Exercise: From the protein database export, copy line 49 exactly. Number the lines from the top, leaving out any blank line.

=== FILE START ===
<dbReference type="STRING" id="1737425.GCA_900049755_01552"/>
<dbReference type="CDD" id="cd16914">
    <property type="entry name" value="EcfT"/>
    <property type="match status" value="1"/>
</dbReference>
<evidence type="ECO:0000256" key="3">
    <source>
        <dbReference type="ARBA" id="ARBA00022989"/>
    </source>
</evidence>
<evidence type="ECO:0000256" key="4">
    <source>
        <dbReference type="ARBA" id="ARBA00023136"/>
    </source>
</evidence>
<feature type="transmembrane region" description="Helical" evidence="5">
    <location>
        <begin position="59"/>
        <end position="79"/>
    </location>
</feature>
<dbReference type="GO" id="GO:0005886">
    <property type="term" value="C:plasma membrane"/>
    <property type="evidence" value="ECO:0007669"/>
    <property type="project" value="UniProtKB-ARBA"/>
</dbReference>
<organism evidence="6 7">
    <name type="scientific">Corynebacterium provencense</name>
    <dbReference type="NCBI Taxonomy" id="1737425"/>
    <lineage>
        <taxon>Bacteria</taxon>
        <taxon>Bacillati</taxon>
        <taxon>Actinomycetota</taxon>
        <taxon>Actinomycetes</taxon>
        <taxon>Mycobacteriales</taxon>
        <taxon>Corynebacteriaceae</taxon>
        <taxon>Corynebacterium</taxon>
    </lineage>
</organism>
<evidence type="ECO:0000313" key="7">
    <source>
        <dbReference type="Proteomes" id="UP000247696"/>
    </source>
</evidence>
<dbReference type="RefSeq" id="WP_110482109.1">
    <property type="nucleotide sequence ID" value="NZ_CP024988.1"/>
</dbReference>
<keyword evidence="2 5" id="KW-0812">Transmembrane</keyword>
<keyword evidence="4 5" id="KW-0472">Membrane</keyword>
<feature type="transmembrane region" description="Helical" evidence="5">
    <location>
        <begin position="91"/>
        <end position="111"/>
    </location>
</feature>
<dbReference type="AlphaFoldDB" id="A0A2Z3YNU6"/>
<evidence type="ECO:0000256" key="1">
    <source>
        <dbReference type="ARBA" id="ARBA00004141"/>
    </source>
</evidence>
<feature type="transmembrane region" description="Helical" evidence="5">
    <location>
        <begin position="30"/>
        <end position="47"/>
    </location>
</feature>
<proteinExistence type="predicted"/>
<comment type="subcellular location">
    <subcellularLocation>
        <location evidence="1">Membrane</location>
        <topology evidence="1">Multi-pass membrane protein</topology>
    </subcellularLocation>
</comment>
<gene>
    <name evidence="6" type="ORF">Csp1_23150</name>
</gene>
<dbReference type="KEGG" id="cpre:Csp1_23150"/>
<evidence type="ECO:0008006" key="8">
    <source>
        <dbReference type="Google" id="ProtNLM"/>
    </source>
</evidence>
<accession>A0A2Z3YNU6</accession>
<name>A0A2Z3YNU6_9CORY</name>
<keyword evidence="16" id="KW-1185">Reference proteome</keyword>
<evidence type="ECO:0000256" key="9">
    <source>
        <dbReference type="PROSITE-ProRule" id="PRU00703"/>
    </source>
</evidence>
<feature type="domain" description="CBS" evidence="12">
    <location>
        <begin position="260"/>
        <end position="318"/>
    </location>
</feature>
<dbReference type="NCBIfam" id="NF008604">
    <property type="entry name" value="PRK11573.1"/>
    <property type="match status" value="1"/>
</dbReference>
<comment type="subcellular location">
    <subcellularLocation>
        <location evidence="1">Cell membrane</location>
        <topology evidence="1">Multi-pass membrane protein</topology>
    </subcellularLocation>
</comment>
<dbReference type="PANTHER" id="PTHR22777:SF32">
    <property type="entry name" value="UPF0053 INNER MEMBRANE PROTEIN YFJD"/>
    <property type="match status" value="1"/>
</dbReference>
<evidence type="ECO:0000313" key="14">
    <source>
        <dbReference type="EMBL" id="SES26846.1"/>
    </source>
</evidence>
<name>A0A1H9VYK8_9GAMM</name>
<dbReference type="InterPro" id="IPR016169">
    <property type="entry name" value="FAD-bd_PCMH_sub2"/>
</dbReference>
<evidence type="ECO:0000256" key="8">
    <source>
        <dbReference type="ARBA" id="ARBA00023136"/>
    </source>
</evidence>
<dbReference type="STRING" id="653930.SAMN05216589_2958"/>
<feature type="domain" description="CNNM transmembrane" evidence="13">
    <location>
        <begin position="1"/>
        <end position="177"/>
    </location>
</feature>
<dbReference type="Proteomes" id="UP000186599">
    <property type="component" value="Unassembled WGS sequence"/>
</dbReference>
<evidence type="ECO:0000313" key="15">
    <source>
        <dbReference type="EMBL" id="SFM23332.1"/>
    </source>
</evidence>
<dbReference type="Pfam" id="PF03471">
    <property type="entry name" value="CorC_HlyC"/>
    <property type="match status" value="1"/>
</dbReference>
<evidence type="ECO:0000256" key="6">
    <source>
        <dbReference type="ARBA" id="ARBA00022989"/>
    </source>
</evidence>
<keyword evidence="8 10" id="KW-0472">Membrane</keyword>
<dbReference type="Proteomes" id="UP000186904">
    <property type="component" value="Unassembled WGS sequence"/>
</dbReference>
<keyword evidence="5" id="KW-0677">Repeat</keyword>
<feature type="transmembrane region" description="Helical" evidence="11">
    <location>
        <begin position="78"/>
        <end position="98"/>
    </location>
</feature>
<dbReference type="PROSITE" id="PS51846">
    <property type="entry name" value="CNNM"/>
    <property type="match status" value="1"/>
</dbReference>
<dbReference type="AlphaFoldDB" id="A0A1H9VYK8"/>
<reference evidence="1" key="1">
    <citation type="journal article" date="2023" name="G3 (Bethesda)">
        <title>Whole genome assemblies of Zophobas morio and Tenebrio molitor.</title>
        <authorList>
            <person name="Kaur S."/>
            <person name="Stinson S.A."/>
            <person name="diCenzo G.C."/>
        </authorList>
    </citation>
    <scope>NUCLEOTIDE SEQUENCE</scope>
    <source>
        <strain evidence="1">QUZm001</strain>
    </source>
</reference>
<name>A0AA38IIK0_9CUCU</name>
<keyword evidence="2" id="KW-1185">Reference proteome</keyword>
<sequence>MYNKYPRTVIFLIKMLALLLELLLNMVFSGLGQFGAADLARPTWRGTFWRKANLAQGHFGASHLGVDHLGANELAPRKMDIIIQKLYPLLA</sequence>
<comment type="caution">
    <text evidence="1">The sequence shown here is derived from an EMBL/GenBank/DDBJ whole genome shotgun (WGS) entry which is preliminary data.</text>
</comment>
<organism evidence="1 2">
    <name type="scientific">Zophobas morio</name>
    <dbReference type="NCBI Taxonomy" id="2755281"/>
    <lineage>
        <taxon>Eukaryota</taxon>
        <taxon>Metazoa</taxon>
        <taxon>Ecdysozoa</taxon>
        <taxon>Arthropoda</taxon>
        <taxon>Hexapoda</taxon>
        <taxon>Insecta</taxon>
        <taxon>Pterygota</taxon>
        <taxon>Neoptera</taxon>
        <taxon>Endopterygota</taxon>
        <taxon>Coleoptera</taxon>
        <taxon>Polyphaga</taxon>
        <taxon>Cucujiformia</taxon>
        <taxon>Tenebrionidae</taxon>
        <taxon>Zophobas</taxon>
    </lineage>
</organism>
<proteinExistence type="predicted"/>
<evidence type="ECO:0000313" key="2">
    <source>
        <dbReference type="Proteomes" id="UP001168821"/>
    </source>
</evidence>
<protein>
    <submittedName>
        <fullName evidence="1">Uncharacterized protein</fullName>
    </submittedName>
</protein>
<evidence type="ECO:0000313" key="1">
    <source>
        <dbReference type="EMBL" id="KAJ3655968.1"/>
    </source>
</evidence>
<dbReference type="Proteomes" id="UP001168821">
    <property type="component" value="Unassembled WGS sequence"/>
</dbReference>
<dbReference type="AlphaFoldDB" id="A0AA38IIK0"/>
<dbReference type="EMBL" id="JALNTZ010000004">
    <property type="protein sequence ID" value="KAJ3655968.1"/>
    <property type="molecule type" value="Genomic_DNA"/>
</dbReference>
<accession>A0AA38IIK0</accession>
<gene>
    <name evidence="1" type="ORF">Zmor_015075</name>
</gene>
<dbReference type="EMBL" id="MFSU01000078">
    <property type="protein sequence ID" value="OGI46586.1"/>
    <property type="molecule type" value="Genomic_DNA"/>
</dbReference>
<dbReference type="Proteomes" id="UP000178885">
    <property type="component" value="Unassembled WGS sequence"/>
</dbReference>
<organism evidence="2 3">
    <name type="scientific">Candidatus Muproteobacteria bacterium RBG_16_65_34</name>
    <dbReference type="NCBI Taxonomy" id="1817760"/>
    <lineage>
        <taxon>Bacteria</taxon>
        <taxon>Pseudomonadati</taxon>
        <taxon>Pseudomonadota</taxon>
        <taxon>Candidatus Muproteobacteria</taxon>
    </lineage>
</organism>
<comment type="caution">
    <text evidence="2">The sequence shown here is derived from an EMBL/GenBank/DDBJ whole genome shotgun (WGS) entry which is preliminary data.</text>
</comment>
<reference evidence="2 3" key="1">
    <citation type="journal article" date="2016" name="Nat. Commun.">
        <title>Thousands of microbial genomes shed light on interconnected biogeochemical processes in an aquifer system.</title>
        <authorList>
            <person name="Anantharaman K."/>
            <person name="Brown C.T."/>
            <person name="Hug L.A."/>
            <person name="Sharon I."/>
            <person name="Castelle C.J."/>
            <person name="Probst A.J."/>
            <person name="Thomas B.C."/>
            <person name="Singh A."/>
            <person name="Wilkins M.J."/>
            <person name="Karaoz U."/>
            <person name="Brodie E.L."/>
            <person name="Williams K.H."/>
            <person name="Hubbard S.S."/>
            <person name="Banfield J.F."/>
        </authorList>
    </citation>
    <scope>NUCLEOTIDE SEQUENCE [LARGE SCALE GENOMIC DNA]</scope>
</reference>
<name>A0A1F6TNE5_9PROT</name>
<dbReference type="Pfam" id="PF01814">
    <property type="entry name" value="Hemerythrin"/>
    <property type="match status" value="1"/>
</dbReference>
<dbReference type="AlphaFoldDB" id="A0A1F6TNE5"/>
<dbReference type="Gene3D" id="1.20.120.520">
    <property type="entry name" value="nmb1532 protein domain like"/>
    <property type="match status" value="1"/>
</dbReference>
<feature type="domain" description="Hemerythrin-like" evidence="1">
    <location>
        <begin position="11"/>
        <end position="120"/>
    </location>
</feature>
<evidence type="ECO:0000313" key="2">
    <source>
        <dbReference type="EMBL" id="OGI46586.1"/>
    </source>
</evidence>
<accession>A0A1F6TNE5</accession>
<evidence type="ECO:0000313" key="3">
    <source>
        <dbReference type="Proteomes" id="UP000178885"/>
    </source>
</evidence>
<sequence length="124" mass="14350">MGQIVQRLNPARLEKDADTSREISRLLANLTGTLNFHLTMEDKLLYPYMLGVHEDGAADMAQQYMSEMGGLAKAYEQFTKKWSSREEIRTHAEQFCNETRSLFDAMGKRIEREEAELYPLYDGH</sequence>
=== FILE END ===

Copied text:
<keyword evidence="4 5" id="KW-0472">Membrane</keyword>